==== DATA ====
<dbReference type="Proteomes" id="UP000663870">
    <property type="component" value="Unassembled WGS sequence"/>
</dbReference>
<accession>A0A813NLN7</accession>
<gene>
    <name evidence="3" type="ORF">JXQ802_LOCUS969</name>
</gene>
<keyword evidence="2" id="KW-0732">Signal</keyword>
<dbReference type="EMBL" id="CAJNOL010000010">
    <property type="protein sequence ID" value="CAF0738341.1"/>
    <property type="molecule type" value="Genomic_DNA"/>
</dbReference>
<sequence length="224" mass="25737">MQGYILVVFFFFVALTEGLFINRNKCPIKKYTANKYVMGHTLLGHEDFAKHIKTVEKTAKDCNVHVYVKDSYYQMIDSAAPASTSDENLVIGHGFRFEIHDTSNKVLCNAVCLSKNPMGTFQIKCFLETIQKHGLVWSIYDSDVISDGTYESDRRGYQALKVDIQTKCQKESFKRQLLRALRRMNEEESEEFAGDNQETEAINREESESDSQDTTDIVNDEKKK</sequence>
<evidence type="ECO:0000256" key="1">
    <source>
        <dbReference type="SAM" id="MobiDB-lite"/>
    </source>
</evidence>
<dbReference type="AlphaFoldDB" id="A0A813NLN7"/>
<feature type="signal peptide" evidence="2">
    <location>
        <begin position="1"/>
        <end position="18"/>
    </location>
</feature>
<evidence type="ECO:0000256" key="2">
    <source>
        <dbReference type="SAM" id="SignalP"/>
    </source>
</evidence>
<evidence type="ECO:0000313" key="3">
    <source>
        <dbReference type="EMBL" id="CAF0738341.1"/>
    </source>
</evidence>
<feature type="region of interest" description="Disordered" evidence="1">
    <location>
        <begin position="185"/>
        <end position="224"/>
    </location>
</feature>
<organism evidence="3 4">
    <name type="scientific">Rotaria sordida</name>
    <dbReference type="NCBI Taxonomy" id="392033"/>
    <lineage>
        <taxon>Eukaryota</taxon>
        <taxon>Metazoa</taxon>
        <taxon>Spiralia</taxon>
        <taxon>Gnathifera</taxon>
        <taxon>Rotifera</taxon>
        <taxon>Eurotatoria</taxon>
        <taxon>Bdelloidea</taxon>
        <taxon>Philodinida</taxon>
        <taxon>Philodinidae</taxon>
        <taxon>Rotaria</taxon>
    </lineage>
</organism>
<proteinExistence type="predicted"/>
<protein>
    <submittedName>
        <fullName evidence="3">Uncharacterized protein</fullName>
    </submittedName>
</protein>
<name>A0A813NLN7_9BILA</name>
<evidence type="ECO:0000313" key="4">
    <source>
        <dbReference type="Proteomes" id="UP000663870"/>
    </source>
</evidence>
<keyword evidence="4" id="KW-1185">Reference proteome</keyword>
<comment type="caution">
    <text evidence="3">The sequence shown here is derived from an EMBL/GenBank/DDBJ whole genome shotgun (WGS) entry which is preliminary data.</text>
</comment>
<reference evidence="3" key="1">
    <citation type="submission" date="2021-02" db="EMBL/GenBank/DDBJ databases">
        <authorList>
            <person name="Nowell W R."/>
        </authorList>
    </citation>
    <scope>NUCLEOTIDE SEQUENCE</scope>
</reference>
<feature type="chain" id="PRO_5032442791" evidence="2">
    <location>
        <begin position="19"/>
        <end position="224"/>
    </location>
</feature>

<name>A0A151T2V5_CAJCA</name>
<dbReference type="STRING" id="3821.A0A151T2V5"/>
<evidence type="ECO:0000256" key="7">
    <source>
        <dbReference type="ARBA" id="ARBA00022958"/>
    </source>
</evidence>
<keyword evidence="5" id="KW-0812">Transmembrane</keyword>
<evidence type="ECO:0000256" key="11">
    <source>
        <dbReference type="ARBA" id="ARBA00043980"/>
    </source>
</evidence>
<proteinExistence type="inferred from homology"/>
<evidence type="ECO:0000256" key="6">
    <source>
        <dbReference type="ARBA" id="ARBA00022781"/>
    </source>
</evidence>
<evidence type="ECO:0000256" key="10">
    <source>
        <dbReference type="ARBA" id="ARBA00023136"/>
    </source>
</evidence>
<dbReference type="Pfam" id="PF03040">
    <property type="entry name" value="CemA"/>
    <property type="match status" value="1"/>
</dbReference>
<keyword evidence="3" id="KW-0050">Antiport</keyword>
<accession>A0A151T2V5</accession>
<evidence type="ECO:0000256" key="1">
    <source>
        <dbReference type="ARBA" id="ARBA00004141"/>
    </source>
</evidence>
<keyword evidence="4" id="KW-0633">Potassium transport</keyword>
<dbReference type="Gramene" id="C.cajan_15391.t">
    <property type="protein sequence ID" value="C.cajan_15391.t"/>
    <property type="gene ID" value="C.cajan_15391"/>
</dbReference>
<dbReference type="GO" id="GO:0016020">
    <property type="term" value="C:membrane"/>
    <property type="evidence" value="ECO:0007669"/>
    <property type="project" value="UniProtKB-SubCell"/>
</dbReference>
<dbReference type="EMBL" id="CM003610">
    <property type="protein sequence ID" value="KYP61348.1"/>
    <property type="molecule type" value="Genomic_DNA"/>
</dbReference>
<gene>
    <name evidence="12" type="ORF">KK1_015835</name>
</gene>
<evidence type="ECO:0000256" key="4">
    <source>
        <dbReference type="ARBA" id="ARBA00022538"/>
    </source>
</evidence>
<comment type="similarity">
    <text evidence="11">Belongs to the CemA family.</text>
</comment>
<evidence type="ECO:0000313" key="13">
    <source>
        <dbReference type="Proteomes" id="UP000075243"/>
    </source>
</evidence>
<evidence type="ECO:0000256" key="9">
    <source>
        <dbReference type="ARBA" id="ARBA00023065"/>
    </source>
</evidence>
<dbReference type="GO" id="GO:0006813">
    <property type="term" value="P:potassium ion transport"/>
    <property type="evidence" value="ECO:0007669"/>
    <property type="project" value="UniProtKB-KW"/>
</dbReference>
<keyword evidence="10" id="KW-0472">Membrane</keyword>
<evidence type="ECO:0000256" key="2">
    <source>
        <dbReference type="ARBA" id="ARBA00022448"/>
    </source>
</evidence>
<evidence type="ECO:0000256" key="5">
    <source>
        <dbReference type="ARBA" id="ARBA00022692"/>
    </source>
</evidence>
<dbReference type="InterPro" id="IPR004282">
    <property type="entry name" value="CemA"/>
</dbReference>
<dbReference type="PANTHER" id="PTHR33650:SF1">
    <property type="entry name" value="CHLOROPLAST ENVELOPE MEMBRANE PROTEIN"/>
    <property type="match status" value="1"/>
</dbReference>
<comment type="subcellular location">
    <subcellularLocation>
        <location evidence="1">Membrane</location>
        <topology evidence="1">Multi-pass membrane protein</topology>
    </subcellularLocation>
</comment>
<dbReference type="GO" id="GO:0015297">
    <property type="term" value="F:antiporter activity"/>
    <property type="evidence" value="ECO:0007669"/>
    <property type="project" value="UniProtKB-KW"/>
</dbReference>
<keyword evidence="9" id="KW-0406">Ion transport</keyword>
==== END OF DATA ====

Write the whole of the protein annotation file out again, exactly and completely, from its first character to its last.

<dbReference type="Proteomes" id="UP000663870">
    <property type="component" value="Unassembled WGS sequence"/>
</dbReference>
<accession>A0A813NLN7</accession>
<gene>
    <name evidence="3" type="ORF">JXQ802_LOCUS969</name>
</gene>
<keyword evidence="2" id="KW-0732">Signal</keyword>
<dbReference type="EMBL" id="CAJNOL010000010">
    <property type="protein sequence ID" value="CAF0738341.1"/>
    <property type="molecule type" value="Genomic_DNA"/>
</dbReference>
<sequence length="224" mass="25737">MQGYILVVFFFFVALTEGLFINRNKCPIKKYTANKYVMGHTLLGHEDFAKHIKTVEKTAKDCNVHVYVKDSYYQMIDSAAPASTSDENLVIGHGFRFEIHDTSNKVLCNAVCLSKNPMGTFQIKCFLETIQKHGLVWSIYDSDVISDGTYESDRRGYQALKVDIQTKCQKESFKRQLLRALRRMNEEESEEFAGDNQETEAINREESESDSQDTTDIVNDEKKK</sequence>
<evidence type="ECO:0000256" key="1">
    <source>
        <dbReference type="SAM" id="MobiDB-lite"/>
    </source>
</evidence>
<dbReference type="AlphaFoldDB" id="A0A813NLN7"/>
<feature type="signal peptide" evidence="2">
    <location>
        <begin position="1"/>
        <end position="18"/>
    </location>
</feature>
<evidence type="ECO:0000256" key="2">
    <source>
        <dbReference type="SAM" id="SignalP"/>
    </source>
</evidence>
<evidence type="ECO:0000313" key="3">
    <source>
        <dbReference type="EMBL" id="CAF0738341.1"/>
    </source>
</evidence>
<feature type="region of interest" description="Disordered" evidence="1">
    <location>
        <begin position="185"/>
        <end position="224"/>
    </location>
</feature>
<organism evidence="3 4">
    <name type="scientific">Rotaria sordida</name>
    <dbReference type="NCBI Taxonomy" id="392033"/>
    <lineage>
        <taxon>Eukaryota</taxon>
        <taxon>Metazoa</taxon>
        <taxon>Spiralia</taxon>
        <taxon>Gnathifera</taxon>
        <taxon>Rotifera</taxon>
        <taxon>Eurotatoria</taxon>
        <taxon>Bdelloidea</taxon>
        <taxon>Philodinida</taxon>
        <taxon>Philodinidae</taxon>
        <taxon>Rotaria</taxon>
    </lineage>
</organism>
<proteinExistence type="predicted"/>
<protein>
    <submittedName>
        <fullName evidence="3">Uncharacterized protein</fullName>
    </submittedName>
</protein>
<name>A0A813NLN7_9BILA</name>
<evidence type="ECO:0000313" key="4">
    <source>
        <dbReference type="Proteomes" id="UP000663870"/>
    </source>
</evidence>
<keyword evidence="4" id="KW-1185">Reference proteome</keyword>
<comment type="caution">
    <text evidence="3">The sequence shown here is derived from an EMBL/GenBank/DDBJ whole genome shotgun (WGS) entry which is preliminary data.</text>
</comment>
<reference evidence="3" key="1">
    <citation type="submission" date="2021-02" db="EMBL/GenBank/DDBJ databases">
        <authorList>
            <person name="Nowell W R."/>
        </authorList>
    </citation>
    <scope>NUCLEOTIDE SEQUENCE</scope>
</reference>
<feature type="chain" id="PRO_5032442791" evidence="2">
    <location>
        <begin position="19"/>
        <end position="224"/>
    </location>
</feature>

<name>A0A151T2V5_CAJCA</name>
<dbReference type="STRING" id="3821.A0A151T2V5"/>
<evidence type="ECO:0000256" key="7">
    <source>
        <dbReference type="ARBA" id="ARBA00022958"/>
    </source>
</evidence>
<keyword evidence="5" id="KW-0812">Transmembrane</keyword>
<evidence type="ECO:0000256" key="11">
    <source>
        <dbReference type="ARBA" id="ARBA00043980"/>
    </source>
</evidence>
<proteinExistence type="inferred from homology"/>
<evidence type="ECO:0000256" key="6">
    <source>
        <dbReference type="ARBA" id="ARBA00022781"/>
    </source>
</evidence>
<evidence type="ECO:0000256" key="10">
    <source>
        <dbReference type="ARBA" id="ARBA00023136"/>
    </source>
</evidence>
<dbReference type="Pfam" id="PF03040">
    <property type="entry name" value="CemA"/>
    <property type="match status" value="1"/>
</dbReference>
<keyword evidence="3" id="KW-0050">Antiport</keyword>
<accession>A0A151T2V5</accession>
<evidence type="ECO:0000256" key="1">
    <source>
        <dbReference type="ARBA" id="ARBA00004141"/>
    </source>
</evidence>
<keyword evidence="4" id="KW-0633">Potassium transport</keyword>
<dbReference type="Gramene" id="C.cajan_15391.t">
    <property type="protein sequence ID" value="C.cajan_15391.t"/>
    <property type="gene ID" value="C.cajan_15391"/>
</dbReference>
<dbReference type="GO" id="GO:0016020">
    <property type="term" value="C:membrane"/>
    <property type="evidence" value="ECO:0007669"/>
    <property type="project" value="UniProtKB-SubCell"/>
</dbReference>
<dbReference type="EMBL" id="CM003610">
    <property type="protein sequence ID" value="KYP61348.1"/>
    <property type="molecule type" value="Genomic_DNA"/>
</dbReference>
<gene>
    <name evidence="12" type="ORF">KK1_015835</name>
</gene>
<evidence type="ECO:0000256" key="4">
    <source>
        <dbReference type="ARBA" id="ARBA00022538"/>
    </source>
</evidence>
<comment type="similarity">
    <text evidence="11">Belongs to the CemA family.</text>
</comment>
<evidence type="ECO:0000313" key="13">
    <source>
        <dbReference type="Proteomes" id="UP000075243"/>
    </source>
</evidence>
<evidence type="ECO:0000256" key="9">
    <source>
        <dbReference type="ARBA" id="ARBA00023065"/>
    </source>
</evidence>
<dbReference type="GO" id="GO:0006813">
    <property type="term" value="P:potassium ion transport"/>
    <property type="evidence" value="ECO:0007669"/>
    <property type="project" value="UniProtKB-KW"/>
</dbReference>
<keyword evidence="10" id="KW-0472">Membrane</keyword>
<evidence type="ECO:0000256" key="2">
    <source>
        <dbReference type="ARBA" id="ARBA00022448"/>
    </source>
</evidence>
<evidence type="ECO:0000256" key="5">
    <source>
        <dbReference type="ARBA" id="ARBA00022692"/>
    </source>
</evidence>
<dbReference type="InterPro" id="IPR004282">
    <property type="entry name" value="CemA"/>
</dbReference>
<dbReference type="PANTHER" id="PTHR33650:SF1">
    <property type="entry name" value="CHLOROPLAST ENVELOPE MEMBRANE PROTEIN"/>
    <property type="match status" value="1"/>
</dbReference>
<comment type="subcellular location">
    <subcellularLocation>
        <location evidence="1">Membrane</location>
        <topology evidence="1">Multi-pass membrane protein</topology>
    </subcellularLocation>
</comment>
<dbReference type="GO" id="GO:0015297">
    <property type="term" value="F:antiporter activity"/>
    <property type="evidence" value="ECO:0007669"/>
    <property type="project" value="UniProtKB-KW"/>
</dbReference>
<keyword evidence="9" id="KW-0406">Ion transport</keyword>